The foreign objects that you may find in food are often associated with the people handling the food, the tools they use during preparation, and the condition of the preparation site. Objects may include:

  • Packaging materials
  • Staples or nails
  • Bits of glass or metal
  • Hair or feces
  • Insects and rodents

There have been horror stories about outrageous items found in food packages, such as human fingers and syringe needles. Finding a foreign object in your food is an obvious example of negligence by the party that prepared the food.

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Five Ways to Prevent Food Poisoning for the HolidaysYou will likely enjoy multiple large meals with family and friends this holiday season – even before the traditional Christmas Day feast. Unfortunately, there is always the chance that something you eat will cause you to become sick from food poisoning. No one wants to spend the holidays dealing with stomach pains, vomiting, diarrhea, or other food poisoning symptoms. As the host of a meal or preparer of a dish, you could be liable if others get food poisoning from the food that you served. Here are five tips for avoiding food poisoning at holiday meals:

  1. Check for Food Recalls: Food producers and sellers are sometimes the ones who are liable for their products containing bacteria or other contaminants. The U.S. Food and Drug Administration (FDA) or Department of Agriculture Food Safety and Inspection Service may issue a recall on a product if food poisoning cases are believed to be connected to the product or there is a reason to believe that the product has been contaminated. Do a simple internet search on food product recalls in case you purchased a product that has been recalled.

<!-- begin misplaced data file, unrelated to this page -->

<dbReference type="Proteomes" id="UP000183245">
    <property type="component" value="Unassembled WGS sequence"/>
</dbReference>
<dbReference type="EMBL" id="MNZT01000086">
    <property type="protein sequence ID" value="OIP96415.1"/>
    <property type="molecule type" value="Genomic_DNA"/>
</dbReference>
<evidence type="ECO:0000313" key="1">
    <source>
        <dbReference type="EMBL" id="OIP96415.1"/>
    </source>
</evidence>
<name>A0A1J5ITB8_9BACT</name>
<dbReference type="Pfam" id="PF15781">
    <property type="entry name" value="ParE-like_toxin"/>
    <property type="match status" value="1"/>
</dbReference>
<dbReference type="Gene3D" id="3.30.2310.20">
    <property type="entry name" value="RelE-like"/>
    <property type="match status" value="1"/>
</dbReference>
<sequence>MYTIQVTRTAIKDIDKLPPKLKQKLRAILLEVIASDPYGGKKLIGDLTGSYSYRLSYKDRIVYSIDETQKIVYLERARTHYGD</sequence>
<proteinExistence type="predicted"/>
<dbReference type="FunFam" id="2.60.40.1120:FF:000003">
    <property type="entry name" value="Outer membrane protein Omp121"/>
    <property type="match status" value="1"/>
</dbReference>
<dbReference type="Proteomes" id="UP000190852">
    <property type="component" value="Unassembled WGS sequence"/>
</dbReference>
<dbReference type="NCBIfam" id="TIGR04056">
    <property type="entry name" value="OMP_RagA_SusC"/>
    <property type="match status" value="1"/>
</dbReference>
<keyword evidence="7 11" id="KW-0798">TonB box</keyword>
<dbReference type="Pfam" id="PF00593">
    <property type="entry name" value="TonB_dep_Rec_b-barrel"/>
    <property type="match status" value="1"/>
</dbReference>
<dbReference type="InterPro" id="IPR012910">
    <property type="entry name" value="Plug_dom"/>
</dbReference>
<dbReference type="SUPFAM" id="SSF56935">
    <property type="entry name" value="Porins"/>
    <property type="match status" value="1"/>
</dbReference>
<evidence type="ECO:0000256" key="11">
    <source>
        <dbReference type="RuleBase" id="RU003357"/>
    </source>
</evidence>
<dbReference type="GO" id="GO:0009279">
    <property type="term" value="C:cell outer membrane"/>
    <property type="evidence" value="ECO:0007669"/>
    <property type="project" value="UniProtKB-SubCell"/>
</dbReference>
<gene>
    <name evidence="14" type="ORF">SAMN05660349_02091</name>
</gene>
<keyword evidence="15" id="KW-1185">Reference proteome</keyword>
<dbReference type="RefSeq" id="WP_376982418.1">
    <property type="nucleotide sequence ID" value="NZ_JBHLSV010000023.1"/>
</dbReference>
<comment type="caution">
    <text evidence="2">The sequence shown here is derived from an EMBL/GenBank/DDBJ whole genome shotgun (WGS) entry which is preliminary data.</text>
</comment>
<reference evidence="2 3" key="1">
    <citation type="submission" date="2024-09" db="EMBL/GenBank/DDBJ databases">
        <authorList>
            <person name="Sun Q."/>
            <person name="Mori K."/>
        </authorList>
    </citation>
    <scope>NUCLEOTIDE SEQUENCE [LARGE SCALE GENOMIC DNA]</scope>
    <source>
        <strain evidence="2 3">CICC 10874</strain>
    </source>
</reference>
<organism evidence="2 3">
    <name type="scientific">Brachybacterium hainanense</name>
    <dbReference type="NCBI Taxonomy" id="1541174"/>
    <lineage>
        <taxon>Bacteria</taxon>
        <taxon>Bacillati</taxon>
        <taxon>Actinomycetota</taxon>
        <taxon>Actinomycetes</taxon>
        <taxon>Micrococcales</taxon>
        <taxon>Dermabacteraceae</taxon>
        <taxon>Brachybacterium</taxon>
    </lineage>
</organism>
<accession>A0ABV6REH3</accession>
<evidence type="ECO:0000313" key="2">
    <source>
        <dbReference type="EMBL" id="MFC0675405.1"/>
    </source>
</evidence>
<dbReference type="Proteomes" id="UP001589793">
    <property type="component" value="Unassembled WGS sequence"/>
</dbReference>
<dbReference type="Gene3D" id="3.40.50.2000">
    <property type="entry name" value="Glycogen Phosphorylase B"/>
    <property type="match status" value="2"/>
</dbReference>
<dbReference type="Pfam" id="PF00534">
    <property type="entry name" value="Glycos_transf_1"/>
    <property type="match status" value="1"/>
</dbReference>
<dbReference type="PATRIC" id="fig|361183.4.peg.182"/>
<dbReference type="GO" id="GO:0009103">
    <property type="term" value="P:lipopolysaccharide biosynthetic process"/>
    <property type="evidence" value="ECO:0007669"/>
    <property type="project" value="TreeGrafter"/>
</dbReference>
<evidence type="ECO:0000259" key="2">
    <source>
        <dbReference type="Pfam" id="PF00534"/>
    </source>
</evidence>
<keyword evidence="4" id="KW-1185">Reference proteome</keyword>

2. Thawing Your Turkey: It can take a while to thaw a frozen turkey, and thawing it in the wrong way will give time for bacteria to grow inside it. The safe ways to thaw a turkey are in a microwave, a refrigerator, or a sink filled with cold water that you change every half an hour.
  3. Use Food Thermometers: Meat, seafood, and eggs need to be fully cooked in order to kill harmful germs. The FDA has minimum temperatures that these foods should reach for them to be safe to eat. Do not guess that your food has been cooked long enough. Use a meat thermometer to check its temperature.